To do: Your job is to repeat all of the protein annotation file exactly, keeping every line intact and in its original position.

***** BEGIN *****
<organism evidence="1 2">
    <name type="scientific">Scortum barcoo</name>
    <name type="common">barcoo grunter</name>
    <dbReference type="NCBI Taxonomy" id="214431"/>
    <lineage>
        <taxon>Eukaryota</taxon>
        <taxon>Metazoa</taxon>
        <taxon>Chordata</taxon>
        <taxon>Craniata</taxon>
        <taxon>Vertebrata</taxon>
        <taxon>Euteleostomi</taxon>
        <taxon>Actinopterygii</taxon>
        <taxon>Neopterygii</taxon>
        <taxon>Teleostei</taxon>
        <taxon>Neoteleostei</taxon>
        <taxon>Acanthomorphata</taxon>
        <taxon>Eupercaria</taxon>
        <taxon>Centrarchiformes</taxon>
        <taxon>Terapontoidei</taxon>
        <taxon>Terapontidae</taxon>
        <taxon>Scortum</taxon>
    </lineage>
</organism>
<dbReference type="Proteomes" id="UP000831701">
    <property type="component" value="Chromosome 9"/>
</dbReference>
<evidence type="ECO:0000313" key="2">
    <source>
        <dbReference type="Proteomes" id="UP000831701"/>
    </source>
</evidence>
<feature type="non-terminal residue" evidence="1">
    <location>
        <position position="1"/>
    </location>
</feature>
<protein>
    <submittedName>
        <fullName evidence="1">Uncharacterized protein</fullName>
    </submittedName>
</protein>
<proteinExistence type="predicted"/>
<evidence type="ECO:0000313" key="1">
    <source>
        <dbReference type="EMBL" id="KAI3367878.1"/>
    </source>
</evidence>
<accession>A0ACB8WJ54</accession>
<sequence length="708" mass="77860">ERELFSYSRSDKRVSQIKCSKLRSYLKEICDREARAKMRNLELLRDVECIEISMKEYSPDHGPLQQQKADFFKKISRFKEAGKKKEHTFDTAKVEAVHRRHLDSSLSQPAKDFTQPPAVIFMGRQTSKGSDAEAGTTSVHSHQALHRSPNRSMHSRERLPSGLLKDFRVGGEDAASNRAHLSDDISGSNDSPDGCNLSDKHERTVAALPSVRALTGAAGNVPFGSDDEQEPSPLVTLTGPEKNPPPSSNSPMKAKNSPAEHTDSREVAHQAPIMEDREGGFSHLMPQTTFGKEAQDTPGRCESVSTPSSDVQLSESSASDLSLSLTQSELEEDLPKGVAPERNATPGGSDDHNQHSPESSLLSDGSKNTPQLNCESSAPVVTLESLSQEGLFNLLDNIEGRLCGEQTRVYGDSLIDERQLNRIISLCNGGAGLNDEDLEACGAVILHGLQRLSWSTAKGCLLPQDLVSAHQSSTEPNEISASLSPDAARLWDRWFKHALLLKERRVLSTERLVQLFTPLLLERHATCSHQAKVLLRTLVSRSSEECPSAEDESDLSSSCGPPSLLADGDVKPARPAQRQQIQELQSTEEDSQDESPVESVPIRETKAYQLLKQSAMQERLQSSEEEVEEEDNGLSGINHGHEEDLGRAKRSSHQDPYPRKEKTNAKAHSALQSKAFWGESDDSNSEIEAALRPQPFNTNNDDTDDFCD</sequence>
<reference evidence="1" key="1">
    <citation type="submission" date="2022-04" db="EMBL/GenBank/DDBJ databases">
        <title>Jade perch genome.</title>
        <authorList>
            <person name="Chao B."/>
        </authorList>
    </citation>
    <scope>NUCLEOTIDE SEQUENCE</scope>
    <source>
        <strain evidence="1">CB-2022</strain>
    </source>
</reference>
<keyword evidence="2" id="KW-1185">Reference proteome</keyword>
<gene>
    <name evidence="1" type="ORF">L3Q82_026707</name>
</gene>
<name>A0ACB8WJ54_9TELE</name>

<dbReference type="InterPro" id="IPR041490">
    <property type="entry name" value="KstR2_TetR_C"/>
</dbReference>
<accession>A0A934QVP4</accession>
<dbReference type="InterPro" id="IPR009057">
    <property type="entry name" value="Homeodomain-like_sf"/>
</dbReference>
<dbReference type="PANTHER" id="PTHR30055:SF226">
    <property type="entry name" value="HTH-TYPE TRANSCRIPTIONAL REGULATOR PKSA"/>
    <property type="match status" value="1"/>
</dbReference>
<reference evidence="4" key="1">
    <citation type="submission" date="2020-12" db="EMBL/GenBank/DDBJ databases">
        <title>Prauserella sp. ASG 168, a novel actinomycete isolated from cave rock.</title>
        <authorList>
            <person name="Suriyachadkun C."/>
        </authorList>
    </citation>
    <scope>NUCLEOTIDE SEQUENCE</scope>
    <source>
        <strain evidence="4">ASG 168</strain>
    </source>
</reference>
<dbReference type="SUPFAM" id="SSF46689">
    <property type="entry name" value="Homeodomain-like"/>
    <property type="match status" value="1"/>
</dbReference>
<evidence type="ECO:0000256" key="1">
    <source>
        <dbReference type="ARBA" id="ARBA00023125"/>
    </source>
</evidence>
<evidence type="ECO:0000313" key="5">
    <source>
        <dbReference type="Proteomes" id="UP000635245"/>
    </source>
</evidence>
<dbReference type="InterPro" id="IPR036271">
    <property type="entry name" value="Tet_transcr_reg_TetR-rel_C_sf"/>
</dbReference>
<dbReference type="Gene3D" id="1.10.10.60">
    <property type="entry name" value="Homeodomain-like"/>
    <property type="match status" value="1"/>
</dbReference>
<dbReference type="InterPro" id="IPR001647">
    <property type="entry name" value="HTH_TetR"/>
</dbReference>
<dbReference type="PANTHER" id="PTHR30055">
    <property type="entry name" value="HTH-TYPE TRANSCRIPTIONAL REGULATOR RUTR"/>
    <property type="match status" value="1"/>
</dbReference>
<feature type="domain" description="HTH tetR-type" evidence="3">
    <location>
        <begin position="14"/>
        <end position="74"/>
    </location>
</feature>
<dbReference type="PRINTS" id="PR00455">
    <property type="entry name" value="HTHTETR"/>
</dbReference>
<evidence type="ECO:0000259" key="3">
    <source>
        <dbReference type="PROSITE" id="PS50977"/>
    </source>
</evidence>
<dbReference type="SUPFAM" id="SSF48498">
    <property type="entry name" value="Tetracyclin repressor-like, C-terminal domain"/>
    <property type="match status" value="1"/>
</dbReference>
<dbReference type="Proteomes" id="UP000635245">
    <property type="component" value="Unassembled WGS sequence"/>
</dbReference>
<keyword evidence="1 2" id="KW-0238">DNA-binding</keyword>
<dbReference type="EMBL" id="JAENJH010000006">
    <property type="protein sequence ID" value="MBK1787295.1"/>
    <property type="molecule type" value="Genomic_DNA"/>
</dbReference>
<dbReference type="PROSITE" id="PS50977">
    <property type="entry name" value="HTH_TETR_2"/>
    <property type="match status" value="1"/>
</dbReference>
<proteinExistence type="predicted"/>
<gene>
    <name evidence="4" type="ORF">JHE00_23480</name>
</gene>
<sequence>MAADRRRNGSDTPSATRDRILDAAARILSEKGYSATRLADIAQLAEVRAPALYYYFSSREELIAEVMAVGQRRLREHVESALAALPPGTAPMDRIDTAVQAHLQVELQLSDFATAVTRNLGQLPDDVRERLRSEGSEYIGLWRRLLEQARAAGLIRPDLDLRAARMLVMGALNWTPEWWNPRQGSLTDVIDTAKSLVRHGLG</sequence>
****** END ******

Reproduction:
<organism evidence="1 2">
    <name type="scientific">Scortum barcoo</name>
    <name type="common">barcoo grunter</name>
    <dbReference type="NCBI Taxonomy" id="214431"/>
    <lineage>
        <taxon>Eukaryota</taxon>
        <taxon>Metazoa</taxon>
        <taxon>Chordata</taxon>
        <taxon>Craniata</taxon>
        <taxon>Vertebrata</taxon>
        <taxon>Euteleostomi</taxon>
        <taxon>Actinopterygii</taxon>
        <taxon>Neopterygii</taxon>
        <taxon>Teleostei</taxon>
        <taxon>Neoteleostei</taxon>
        <taxon>Acanthomorphata</taxon>
        <taxon>Eupercaria</taxon>
        <taxon>Centrarchiformes</taxon>
        <taxon>Terapontoidei</taxon>
        <taxon>Terapontidae</taxon>
        <taxon>Scortum</taxon>
    </lineage>
</organism>
<dbReference type="Proteomes" id="UP000831701">
    <property type="component" value="Chromosome 9"/>
</dbReference>
<evidence type="ECO:0000313" key="2">
    <source>
        <dbReference type="Proteomes" id="UP000831701"/>
    </source>
</evidence>
<feature type="non-terminal residue" evidence="1">
    <location>
        <position position="1"/>
    </location>
</feature>
<protein>
    <submittedName>
        <fullName evidence="1">Uncharacterized protein</fullName>
    </submittedName>
</protein>
<proteinExistence type="predicted"/>
<evidence type="ECO:0000313" key="1">
    <source>
        <dbReference type="EMBL" id="KAI3367878.1"/>
    </source>
</evidence>
<accession>A0ACB8WJ54</accession>
<sequence length="708" mass="77860">ERELFSYSRSDKRVSQIKCSKLRSYLKEICDREARAKMRNLELLRDVECIEISMKEYSPDHGPLQQQKADFFKKISRFKEAGKKKEHTFDTAKVEAVHRRHLDSSLSQPAKDFTQPPAVIFMGRQTSKGSDAEAGTTSVHSHQALHRSPNRSMHSRERLPSGLLKDFRVGGEDAASNRAHLSDDISGSNDSPDGCNLSDKHERTVAALPSVRALTGAAGNVPFGSDDEQEPSPLVTLTGPEKNPPPSSNSPMKAKNSPAEHTDSREVAHQAPIMEDREGGFSHLMPQTTFGKEAQDTPGRCESVSTPSSDVQLSESSASDLSLSLTQSELEEDLPKGVAPERNATPGGSDDHNQHSPESSLLSDGSKNTPQLNCESSAPVVTLESLSQEGLFNLLDNIEGRLCGEQTRVYGDSLIDERQLNRIISLCNGGAGLNDEDLEACGAVILHGLQRLSWSTAKGCLLPQDLVSAHQSSTEPNEISASLSPDAARLWDRWFKHALLLKERRVLSTERLVQLFTPLLLERHATCSHQAKVLLRTLVSRSSEECPSAEDESDLSSSCGPPSLLADGDVKPARPAQRQQIQELQSTEEDSQDESPVESVPIRETKAYQLLKQSAMQERLQSSEEEVEEEDNGLSGINHGHEEDLGRAKRSSHQDPYPRKEKTNAKAHSALQSKAFWGESDDSNSEIEAALRPQPFNTNNDDTDDFCD</sequence>
<reference evidence="1" key="1">
    <citation type="submission" date="2022-04" db="EMBL/GenBank/DDBJ databases">
        <title>Jade perch genome.</title>
        <authorList>
            <person name="Chao B."/>
        </authorList>
    </citation>
    <scope>NUCLEOTIDE SEQUENCE</scope>
    <source>
        <strain evidence="1">CB-2022</strain>
    </source>
</reference>
<keyword evidence="2" id="KW-1185">Reference proteome</keyword>
<gene>
    <name evidence="1" type="ORF">L3Q82_026707</name>
</gene>
<name>A0ACB8WJ54_9TELE</name>

<dbReference type="InterPro" id="IPR041490">
    <property type="entry name" value="KstR2_TetR_C"/>
</dbReference>
<accession>A0A934QVP4</accession>
<dbReference type="InterPro" id="IPR009057">
    <property type="entry name" value="Homeodomain-like_sf"/>
</dbReference>
<dbReference type="PANTHER" id="PTHR30055:SF226">
    <property type="entry name" value="HTH-TYPE TRANSCRIPTIONAL REGULATOR PKSA"/>
    <property type="match status" value="1"/>
</dbReference>
<reference evidence="4" key="1">
    <citation type="submission" date="2020-12" db="EMBL/GenBank/DDBJ databases">
        <title>Prauserella sp. ASG 168, a novel actinomycete isolated from cave rock.</title>
        <authorList>
            <person name="Suriyachadkun C."/>
        </authorList>
    </citation>
    <scope>NUCLEOTIDE SEQUENCE</scope>
    <source>
        <strain evidence="4">ASG 168</strain>
    </source>
</reference>
<dbReference type="SUPFAM" id="SSF46689">
    <property type="entry name" value="Homeodomain-like"/>
    <property type="match status" value="1"/>
</dbReference>
<evidence type="ECO:0000256" key="1">
    <source>
        <dbReference type="ARBA" id="ARBA00023125"/>
    </source>
</evidence>
<evidence type="ECO:0000313" key="5">
    <source>
        <dbReference type="Proteomes" id="UP000635245"/>
    </source>
</evidence>
<dbReference type="InterPro" id="IPR036271">
    <property type="entry name" value="Tet_transcr_reg_TetR-rel_C_sf"/>
</dbReference>
<dbReference type="Gene3D" id="1.10.10.60">
    <property type="entry name" value="Homeodomain-like"/>
    <property type="match status" value="1"/>
</dbReference>
<dbReference type="InterPro" id="IPR001647">
    <property type="entry name" value="HTH_TetR"/>
</dbReference>
<dbReference type="PANTHER" id="PTHR30055">
    <property type="entry name" value="HTH-TYPE TRANSCRIPTIONAL REGULATOR RUTR"/>
    <property type="match status" value="1"/>
</dbReference>
<feature type="domain" description="HTH tetR-type" evidence="3">
    <location>
        <begin position="14"/>
        <end position="74"/>
    </location>
</feature>
<dbReference type="PRINTS" id="PR00455">
    <property type="entry name" value="HTHTETR"/>
</dbReference>
<evidence type="ECO:0000259" key="3">
    <source>
        <dbReference type="PROSITE" id="PS50977"/>
    </source>
</evidence>
<dbReference type="SUPFAM" id="SSF48498">
    <property type="entry name" value="Tetracyclin repressor-like, C-terminal domain"/>
    <property type="match status" value="1"/>
</dbReference>
<dbReference type="Proteomes" id="UP000635245">
    <property type="component" value="Unassembled WGS sequence"/>
</dbReference>
<keyword evidence="1 2" id="KW-0238">DNA-binding</keyword>
<dbReference type="EMBL" id="JAENJH010000006">
    <property type="protein sequence ID" value="MBK1787295.1"/>
    <property type="molecule type" value="Genomic_DNA"/>
</dbReference>
<dbReference type="PROSITE" id="PS50977">
    <property type="entry name" value="HTH_TETR_2"/>
    <property type="match status" value="1"/>
</dbReference>
<proteinExistence type="predicted"/>
<gene>
    <name evidence="4" type="ORF">JHE00_23480</name>
</gene>
<sequence>MAADRRRNGSDTPSATRDRILDAAARILSEKGYSATRLADIAQLAEVRAPALYYYFSSREELIAEVMAVGQRRLREHVESALAALPPGTAPMDRIDTAVQAHLQVELQLSDFATAVTRNLGQLPDDVRERLRSEGSEYIGLWRRLLEQARAAGLIRPDLDLRAARMLVMGALNWTPEWWNPRQGSLTDVIDTAKSLVRHGLG</sequence>